Sweden just had its general election on 11 September, and the two blocs, the social democratic left and the more conservative right became almost equal, as they often do in Swedish elections. The ‘predicted surprise’ was that the populist right-wing party, the Sweden Democrats (SD), became the country’s second-largest party, with over 20 percent of the votes. The Swedish Social Democratic Labour Party (S) remains the largest overall, with over 30 percent of the votes, more than in the last election in 2018, but still not enough to stay in power in a coalition with the Socialist Left Party, the Environmentalists and the Centre Party—although just three seats short of a majority. PM Magdalena Anderson’s government tendered its resignation, giving room for Moderaterna (M), a centrist-conservative party, led by Ulf Kristersson (58), with just over 18 percent of the votes, to form the next government, supported by SD and two smaller parties, Kristdemokraterna (KD) and Liberalerna (L), which recently decided that they wanted to support the bourgeoisie side. It is unclear if L will have seats in Kristersson’s minority government; even more unlikely is it that SD will have ministerial posts—as they are not yet seen as quite ‘clean’ and acceptable in good parliamentary circles.

But CD will have a major influence on the new government’s policies, at the same time as it can maintain its populist protest image, thus also having a chance of growing bigger in future elections. A possibility could be that during the 4-year parliamentary term, Kristersson might reshuffle his government and include cabinet members from SD. It may also happen that the Kristersson government collapses altogether and that Andersson from S, even together with Kristersson from M, would ‘swallow some camels’ and create a cabinet across the two blocks. S and M are usually opponents, but they also agree on many issues and have long experience as ruling parties. Similar parties managed to rule together under Angela Merkel in Germany. In neighbouring Norway and Denmark, right-wing populist parties have been in government, which has led to lower support in later elections; one could say their talk has been exposed and their action has been less.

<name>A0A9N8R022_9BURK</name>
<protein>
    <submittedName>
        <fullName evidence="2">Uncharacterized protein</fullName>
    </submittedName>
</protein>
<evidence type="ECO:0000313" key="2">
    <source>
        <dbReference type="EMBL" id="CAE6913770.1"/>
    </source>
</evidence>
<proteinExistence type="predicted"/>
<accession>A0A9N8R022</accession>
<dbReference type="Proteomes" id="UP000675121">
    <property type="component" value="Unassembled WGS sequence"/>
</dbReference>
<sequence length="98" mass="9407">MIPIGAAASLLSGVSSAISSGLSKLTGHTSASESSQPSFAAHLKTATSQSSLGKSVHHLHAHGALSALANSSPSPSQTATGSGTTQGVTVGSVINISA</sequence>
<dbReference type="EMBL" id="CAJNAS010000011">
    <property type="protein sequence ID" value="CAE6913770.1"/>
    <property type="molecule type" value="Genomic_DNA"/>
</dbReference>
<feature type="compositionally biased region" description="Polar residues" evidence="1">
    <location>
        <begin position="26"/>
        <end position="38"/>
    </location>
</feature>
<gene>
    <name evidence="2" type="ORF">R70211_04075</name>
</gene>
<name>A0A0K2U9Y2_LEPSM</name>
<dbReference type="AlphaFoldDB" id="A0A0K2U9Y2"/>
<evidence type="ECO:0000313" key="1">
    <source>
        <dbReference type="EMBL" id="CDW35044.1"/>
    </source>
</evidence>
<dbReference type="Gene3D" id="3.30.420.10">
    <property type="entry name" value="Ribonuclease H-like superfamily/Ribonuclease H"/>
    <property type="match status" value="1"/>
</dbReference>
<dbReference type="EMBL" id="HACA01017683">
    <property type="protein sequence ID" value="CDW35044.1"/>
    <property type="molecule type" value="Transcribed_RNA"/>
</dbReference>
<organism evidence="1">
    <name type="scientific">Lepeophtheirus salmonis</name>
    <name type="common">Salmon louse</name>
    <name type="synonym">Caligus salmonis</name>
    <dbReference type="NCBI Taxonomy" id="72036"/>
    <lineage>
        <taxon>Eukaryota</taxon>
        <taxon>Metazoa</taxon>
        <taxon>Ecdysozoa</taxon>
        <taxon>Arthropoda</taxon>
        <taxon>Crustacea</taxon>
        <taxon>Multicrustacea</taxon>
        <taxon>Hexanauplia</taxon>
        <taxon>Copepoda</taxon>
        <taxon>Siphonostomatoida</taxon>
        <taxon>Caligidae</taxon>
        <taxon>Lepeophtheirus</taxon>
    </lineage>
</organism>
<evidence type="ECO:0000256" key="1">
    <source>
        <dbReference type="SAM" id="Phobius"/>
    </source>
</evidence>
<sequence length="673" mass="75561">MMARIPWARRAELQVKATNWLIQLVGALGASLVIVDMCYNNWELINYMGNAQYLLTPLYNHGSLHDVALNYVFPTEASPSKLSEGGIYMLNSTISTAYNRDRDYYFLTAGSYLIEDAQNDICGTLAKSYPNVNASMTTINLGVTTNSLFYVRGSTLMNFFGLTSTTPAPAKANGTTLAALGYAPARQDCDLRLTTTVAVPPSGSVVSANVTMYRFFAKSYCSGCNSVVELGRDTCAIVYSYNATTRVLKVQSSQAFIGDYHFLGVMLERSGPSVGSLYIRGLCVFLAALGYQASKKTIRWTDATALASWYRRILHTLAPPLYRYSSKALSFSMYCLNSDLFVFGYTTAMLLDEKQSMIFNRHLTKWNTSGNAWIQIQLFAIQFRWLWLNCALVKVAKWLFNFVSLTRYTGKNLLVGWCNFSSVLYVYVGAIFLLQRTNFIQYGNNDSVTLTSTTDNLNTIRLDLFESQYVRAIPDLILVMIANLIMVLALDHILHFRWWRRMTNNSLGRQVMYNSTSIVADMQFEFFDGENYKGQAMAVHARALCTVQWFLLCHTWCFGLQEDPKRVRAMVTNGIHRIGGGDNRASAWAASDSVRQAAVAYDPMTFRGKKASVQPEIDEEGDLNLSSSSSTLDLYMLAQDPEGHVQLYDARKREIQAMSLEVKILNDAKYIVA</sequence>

Despite having ruled for the last eight years, the Social Democrats gained more votes in this year’s election. Stefan Löfven (65) was relieved from his duties as PM and party leadership 9 months ago when Magdalena Andersson (55) took over. In an otherwise gender-equal land, she was the first female PM, and she quickly became highly respected by the voters. However, so did also the support for SD, even with voters deserting S and other old parties.

But SD, founded in 1988 as a protest party, including some new-Nazi groups and many anti-emigration extremists, is still not seen as entirely acceptable by all. SD’s blunt and folksy populist language contributes to many correct Swedes worrying about letting SD be given political power. SD’s Chairman Jimmie Åkesson (43), who has been with the party for over twenty years and chairman for 17 years, now expels new Nazis every time they are exposed. But he also says that most parties, if not all, secretly have extremist and even new-Nazi members or sympathisers, albeit not as often as SD. He is not against immigration and refugees, he says, although he prefers them to come from countries nearby, currently, meaning from Ukraine. He says that Muslims and other newcomers must accept Swedish values and learn the language if they want to stay in Sweden.